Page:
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Federal Reserve Chair Jerome Powell may have just killed the stock market melt-up

Brian Sozzi
Editor-at-Large

Federal Reserve Chair Jerome Powell — forever a market mover — may have just put a dagger right through the heart of the bulls that are blindly buying stocks right now at dangerously higher valuations.

Powell’s comments on Fed day may have set a short-term top in markets, explained Miller Tabak equity strategist Matt Maley on Yahoo Finance’s The First Trade.

“The market could see a breather here,” Maley added.

While the Fed lived up to expectations on Wednesday by leaving interest rates unchanged, it was Powell’s somewhat hawkish comments on inflation that could upset the bull thesis that has enveloped the market in recent weeks.

“We suspect transitory factors may be at work,” Powell told reporters after the Fed’s rate decision. The word “transitory” was viewed by traders as a sign that the Fed would not deliver the interest rate cut later this year that had been priced into stock valuations.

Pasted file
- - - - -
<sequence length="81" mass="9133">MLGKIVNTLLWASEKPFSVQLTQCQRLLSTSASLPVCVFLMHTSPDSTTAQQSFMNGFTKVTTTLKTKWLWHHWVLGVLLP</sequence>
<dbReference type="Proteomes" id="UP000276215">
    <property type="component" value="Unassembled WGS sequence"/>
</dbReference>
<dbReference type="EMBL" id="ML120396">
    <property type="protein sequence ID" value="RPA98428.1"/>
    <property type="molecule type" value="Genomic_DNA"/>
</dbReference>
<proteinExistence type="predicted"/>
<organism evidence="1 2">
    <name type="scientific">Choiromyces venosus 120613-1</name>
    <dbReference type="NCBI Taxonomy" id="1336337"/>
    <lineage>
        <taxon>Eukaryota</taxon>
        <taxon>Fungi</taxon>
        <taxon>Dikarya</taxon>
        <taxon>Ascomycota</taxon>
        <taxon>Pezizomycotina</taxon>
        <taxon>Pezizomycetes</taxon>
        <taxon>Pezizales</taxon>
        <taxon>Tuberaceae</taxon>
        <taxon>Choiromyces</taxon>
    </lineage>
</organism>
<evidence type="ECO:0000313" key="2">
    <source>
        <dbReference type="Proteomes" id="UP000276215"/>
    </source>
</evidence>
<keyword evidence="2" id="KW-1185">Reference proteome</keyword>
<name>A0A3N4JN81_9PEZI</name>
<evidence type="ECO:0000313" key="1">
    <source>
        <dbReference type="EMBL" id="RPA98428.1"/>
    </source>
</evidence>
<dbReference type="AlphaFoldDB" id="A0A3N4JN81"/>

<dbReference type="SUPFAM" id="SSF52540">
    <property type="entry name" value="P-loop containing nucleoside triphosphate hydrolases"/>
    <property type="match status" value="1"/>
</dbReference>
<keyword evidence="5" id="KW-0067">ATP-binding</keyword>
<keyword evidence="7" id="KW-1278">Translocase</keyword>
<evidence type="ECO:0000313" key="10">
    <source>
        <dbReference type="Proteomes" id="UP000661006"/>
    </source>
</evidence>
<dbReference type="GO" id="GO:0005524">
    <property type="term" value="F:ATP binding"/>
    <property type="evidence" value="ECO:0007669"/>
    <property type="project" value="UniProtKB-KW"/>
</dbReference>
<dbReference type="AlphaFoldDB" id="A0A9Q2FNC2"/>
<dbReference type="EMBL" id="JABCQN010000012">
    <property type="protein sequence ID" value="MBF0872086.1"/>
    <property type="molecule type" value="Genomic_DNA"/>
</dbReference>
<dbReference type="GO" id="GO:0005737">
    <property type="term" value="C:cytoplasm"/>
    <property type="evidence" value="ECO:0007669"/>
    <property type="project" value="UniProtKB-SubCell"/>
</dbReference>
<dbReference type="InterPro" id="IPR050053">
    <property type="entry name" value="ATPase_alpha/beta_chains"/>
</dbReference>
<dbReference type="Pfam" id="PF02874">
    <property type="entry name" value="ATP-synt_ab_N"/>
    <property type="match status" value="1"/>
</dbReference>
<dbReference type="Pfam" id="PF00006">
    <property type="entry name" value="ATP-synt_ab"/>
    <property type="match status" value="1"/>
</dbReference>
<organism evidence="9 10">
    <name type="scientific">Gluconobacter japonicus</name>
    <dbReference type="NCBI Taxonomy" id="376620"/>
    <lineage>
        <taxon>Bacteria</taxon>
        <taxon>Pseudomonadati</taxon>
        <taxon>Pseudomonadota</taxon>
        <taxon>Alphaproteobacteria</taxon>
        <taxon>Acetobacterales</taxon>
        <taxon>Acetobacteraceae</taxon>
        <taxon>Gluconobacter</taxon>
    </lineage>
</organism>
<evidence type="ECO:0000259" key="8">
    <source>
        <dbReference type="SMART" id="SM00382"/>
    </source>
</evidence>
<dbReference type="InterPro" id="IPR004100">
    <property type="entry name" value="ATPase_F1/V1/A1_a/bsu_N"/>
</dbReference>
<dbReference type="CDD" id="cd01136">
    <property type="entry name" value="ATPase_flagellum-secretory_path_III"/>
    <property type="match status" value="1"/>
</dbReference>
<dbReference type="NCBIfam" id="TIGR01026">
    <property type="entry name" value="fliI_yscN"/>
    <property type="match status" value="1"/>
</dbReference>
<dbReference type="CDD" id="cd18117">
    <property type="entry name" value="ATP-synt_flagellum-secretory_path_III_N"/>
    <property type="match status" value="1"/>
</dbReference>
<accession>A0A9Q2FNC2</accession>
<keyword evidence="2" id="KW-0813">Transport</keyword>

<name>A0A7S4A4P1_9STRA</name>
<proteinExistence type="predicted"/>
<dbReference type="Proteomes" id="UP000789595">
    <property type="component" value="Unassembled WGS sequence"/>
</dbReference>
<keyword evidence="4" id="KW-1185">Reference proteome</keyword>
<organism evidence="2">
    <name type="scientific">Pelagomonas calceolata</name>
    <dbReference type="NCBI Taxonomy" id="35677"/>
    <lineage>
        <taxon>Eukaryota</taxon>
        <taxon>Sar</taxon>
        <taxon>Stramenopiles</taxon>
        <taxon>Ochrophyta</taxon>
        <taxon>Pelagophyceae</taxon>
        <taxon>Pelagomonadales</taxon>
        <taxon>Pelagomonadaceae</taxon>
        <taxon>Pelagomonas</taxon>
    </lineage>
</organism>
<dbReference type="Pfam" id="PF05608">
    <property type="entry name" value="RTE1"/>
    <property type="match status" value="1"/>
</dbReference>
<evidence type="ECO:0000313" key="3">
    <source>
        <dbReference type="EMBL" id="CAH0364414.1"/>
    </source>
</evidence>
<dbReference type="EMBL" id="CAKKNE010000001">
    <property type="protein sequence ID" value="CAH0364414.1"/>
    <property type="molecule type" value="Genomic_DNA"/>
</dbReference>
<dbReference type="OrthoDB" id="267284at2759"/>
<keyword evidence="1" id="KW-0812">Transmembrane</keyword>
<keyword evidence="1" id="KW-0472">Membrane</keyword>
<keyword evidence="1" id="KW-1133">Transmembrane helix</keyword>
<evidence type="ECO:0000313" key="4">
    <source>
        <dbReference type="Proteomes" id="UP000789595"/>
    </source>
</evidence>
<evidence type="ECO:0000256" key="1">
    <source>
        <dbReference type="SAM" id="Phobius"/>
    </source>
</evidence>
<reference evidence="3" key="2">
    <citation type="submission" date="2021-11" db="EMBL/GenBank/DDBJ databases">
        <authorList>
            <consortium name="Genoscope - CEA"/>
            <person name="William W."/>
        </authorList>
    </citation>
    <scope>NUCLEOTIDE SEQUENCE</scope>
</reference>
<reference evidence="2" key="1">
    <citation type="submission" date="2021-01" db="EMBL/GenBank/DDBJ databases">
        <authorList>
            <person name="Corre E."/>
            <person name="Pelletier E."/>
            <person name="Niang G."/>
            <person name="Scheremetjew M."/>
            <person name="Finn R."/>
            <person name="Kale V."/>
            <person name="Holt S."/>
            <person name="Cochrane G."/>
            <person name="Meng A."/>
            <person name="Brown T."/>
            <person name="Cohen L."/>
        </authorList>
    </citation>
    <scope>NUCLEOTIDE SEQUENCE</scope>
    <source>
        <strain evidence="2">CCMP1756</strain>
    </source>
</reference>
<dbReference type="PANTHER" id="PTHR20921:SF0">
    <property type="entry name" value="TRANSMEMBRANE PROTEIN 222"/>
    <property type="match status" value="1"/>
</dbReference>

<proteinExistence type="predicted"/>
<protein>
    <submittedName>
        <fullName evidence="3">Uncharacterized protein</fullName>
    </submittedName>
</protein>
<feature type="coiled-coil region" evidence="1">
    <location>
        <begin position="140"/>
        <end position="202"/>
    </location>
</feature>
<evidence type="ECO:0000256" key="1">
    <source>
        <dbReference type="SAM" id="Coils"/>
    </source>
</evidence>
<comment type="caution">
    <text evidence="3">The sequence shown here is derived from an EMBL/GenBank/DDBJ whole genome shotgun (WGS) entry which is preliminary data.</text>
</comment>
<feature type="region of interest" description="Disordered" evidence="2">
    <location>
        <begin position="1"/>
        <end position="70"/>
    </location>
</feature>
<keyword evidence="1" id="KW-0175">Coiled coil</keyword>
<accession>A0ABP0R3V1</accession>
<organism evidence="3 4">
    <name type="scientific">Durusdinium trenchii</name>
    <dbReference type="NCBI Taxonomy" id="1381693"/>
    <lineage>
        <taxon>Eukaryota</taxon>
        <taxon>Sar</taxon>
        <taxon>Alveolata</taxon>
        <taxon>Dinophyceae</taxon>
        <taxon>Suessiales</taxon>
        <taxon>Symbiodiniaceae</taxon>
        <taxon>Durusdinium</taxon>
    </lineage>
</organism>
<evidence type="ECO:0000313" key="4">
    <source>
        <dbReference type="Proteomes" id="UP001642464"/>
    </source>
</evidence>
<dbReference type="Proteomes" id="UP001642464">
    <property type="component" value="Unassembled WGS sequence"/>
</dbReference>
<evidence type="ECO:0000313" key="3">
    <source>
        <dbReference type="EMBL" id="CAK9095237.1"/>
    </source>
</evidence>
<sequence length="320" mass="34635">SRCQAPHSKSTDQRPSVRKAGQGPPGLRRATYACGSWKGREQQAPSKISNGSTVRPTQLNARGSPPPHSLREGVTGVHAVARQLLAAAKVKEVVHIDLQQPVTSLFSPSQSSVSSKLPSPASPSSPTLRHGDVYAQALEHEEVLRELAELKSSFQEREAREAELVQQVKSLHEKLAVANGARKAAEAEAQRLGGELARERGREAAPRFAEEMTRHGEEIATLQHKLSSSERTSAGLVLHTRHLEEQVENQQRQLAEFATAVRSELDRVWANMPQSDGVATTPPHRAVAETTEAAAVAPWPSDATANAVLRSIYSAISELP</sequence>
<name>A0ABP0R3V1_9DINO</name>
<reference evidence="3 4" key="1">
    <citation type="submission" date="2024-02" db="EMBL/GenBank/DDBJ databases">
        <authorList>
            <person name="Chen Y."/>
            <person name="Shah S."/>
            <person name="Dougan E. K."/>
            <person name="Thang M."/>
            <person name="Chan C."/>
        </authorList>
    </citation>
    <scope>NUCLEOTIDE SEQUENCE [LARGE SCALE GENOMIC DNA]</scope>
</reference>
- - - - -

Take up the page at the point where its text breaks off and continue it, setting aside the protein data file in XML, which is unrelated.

The Dow Jones Industrial Average fell 162 points on Wednesday following Powell’s remarks. Selling pressure persisted into Thursday, with the Dow reversing early gains to drop by 150 points by midday trading.

Investors rotated into more defensive names such as McDonald’s, Procter & Gamble, Verizon Communications and Merck.

That rotation is counter to the action for most of April, where riskier areas of the market were bid up. It was just a few days ago that Microsoft and Apple touched trillion dollar market caps again, a combination of good first quarter results and the specter of low interest rates well into 2020.

Obviously, the reduced prospect of a rate cut theoretically should dent the case to buy stocks at much higher valuations than earlier this year.

Watch that VIX Index, people.

Brian Sozzi is an editor-at-large and co-host of ‘The First Trade’ at Yahoo Finance. Follow Brian Sozzi him on Twitter @BrianSozzi

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